The Metropolitan Police breached the journalists' human rights when it seized data from three of the tabloid's reporters to identify their source of information about Plebgate, the Investigatory Powers Tribunal ruled on Thursday.
The tribunal agreed with the tabloid that this was a breach of protection of freedom of expression, guaranteed by the European Convention on Human Rights (ECHR), which is enforceable before UK courts thanks to the Human Rights Act (HRA).
The paper announced it was going to the tribunal in October 2014, telling HuffPost UK it would rely on the HRA, just after it splashed on its demand that the "hated" law be axed.
The HRA has become something of an pariah within the right-wing press, which often dub it "Labour's Human Rights Act" and paint it as protecting rights of criminals rather than ordinary people.
The Conservatives pledged to abolish it in their election manifesto and replace it with a "Bill of Rights" but so far have not done so.
Following the tribunal's ruling, a Sun spokesman said: "We are pleased that the specialist Tribunal has today ruled that the Police's actions in secretly accessing the telephone data of The Sun and three of its journalists was in breach of our rights to protect our confidential sources.
"Today's outcome vindicates our concerns that our rights to protect confidential sources on matters of significant public interest - such as 'Plebgate' - are at risk unless the law is now changed to protect all journalists from unfair and unnecessary police intrusion."
He confirmed The Sun still supported abolishing the HRA.
He added: "The Human Rights Act had no provision for preventing the police from using covert powers to access The Sun's telephone data and therefore, while we have used the HRA in this instance to confirm that such action was unlawful, The Sun continues to support a proper Bill of Rights that includes protections for confidential sources."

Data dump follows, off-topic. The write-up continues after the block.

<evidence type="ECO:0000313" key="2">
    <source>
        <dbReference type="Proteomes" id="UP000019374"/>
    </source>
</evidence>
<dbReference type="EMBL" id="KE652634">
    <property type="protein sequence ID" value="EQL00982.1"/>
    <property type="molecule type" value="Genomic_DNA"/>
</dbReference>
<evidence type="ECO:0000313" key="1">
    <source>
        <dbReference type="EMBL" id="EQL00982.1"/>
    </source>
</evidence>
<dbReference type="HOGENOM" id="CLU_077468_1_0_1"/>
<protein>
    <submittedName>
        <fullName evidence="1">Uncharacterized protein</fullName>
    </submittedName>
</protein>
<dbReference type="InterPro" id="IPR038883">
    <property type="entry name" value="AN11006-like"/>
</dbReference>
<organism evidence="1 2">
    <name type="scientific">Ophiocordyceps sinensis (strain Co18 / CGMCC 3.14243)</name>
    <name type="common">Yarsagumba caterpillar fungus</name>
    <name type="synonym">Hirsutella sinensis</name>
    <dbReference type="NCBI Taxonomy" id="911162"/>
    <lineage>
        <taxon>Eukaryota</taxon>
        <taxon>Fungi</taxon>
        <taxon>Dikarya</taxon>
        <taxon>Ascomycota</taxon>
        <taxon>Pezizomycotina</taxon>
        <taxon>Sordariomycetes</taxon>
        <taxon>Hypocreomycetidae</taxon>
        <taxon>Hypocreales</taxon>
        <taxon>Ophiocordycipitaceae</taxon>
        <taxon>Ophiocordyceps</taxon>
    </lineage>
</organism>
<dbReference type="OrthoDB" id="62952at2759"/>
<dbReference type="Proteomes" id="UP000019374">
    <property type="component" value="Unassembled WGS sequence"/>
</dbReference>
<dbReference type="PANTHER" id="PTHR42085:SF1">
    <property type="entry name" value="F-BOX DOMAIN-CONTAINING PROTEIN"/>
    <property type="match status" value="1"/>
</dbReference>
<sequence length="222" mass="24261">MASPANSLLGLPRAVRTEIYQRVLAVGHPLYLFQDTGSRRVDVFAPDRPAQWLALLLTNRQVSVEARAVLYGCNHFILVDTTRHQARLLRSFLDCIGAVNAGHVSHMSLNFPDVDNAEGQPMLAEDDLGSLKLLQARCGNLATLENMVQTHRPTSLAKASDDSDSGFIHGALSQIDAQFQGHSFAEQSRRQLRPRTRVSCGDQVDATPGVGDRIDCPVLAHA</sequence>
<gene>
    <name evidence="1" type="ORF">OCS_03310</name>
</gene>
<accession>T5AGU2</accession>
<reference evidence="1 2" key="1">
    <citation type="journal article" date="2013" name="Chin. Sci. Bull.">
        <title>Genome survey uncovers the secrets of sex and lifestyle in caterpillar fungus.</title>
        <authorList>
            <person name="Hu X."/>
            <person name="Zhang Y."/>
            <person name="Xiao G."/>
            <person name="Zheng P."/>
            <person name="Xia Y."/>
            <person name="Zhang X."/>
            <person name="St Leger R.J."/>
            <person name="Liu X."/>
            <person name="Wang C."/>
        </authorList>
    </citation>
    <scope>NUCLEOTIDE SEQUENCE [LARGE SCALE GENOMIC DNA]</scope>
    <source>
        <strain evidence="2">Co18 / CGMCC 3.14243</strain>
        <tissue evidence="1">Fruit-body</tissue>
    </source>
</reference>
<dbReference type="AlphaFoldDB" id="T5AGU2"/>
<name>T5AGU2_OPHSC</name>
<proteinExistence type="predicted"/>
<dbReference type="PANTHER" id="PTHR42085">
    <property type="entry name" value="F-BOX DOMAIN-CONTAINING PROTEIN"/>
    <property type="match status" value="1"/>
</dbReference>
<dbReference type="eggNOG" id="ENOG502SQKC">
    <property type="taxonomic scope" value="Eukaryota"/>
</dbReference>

Speaking after The Sun first launched its action, barrister Harriet Johnson told HuffPost UK: "It is interesting to note their argument that because this alleged breach has happened while the HRA was in force, it somehow supports the argument for repealing it - rather than the argument for keeping it.
"That's like having your wallet stolen and saying 'criminal laws are clearly useless, let's repeal them...'."
The targeted journalists were Tom Newton Dunn, Anthony France and Craig Woodhouse. A detective superintendent authorised the interceptions because he feared Met officers had conspired to bring down then-chief whip Andrew Mitchell, who had reputedly called Downing Street police officers "a fucking pleb".
The same officer even invited Mr Newton Dunn to an interview under police caution over the issue. The source, a police officer who was not paid for the information, was eventually identified and sacked.
The Tribunal ruled one of the four authorisations to intercept phone data was not "proportionate" and therefore breached the ECHR.
Assistant Commissioner Patricia Gallan, who oversaw the Met's investigation into its officers' behaviour surrounding Plebgate, said the Regulayory Investigative Powers Act (RIPA), under which the police sought the phone data, was "hugely complicated".
She added: "We welcome the ruling of the IPT that our use of RIPA was necessary, proportionate and lawfully applied in three of the four cases and we respect the decision with regard to the fourth.
"We recognise the level of concern from the media regarding journalistic privilege that this case sparked. All the RIPA applications were made in good faith."
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